Year(s) Of Engagement Activity 2018
 
Description A stand at the RHS Chelsea Flower Show, entitled Finding natural solutions to invasive plant problems 
Form Of Engagement Activity Participation in an activity, workshop or similar
Part Of Official Scheme? No
Geographic Reach International
Primary Audience Public/other audiences
Results and Impact CABI coordinated a stand at the Chelsea Flower Show, part of which featured the NERC-sponsored project on biological control of Himalayan balsam. The event ran from May 22-27 and was covered in press (Horticultural Week Daily Telegraph) and TV (BBC Newsroom South East, Mon May 22). The stand won a GOLD MEDAL and led to many subsequent inquiries and offers of land and help for the project.
Year(s) Of Engagement Activity 2017
 
Description A talk at a local school's Biodiversity day - teacher conference, on Biological control of invasive weeds 
Form Of Engagement Activity A talk or presentation
Part Of Official Scheme? No
Geographic Reach Local
Primary Audience Schools
Results and Impact Alan Gange spoke at a School Teacher training day, on various outdoor activities, mainly featuring Himalayan balsam and its control. Teachers said they would use some of the studies mentioned in their outdoor activity classes.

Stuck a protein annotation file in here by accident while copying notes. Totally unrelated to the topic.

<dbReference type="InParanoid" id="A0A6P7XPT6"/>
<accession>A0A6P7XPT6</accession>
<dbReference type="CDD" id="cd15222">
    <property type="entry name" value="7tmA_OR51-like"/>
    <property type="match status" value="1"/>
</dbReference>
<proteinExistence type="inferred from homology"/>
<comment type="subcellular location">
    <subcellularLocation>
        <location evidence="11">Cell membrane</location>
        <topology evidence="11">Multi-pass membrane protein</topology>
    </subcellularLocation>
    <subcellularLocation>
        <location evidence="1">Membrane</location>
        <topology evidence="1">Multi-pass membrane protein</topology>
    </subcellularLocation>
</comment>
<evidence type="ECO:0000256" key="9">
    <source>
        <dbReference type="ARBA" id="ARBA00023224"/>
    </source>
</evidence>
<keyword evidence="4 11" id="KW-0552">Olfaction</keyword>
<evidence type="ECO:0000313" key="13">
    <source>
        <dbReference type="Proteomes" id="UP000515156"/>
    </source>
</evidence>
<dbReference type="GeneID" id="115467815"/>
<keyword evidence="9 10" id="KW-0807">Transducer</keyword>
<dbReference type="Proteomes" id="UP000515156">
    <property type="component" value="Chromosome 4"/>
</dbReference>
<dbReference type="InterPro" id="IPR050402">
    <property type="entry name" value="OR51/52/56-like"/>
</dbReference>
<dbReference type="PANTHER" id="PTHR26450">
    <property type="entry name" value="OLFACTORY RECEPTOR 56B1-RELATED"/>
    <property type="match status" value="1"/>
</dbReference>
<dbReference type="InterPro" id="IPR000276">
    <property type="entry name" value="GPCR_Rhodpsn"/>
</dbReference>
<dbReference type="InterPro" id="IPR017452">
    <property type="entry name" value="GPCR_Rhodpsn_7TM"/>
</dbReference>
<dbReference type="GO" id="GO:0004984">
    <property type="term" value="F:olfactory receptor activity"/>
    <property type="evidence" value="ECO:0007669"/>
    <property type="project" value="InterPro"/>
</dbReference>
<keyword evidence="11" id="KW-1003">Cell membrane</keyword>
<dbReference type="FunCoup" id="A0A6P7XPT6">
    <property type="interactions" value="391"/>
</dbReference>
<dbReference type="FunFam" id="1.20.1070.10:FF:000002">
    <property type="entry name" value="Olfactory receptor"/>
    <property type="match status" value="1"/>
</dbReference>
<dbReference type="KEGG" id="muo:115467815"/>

Year(s) Of Engagement Activity 2017
 
Description A talk on weeds and why they are a nuisance at a school 
Form Of Engagement Activity A talk or presentation
Part Of Official Scheme? No
Geographic Reach Local
Primary Audience Schools
Results and Impact A talk to primary school students and their parents, to explain what invasive weeds are, why they cost the UK economy a lot of money and what biological control means. Over 50 people attended and the teachers reported increased pupil interest in biology and their surroundings.
Year(s) Of Engagement Activity 2017
 
Description An article for Rivers Trust newsletter, entitled Stranger in a strange land 
Form Of Engagement Activity A magazine, newsletter or online publication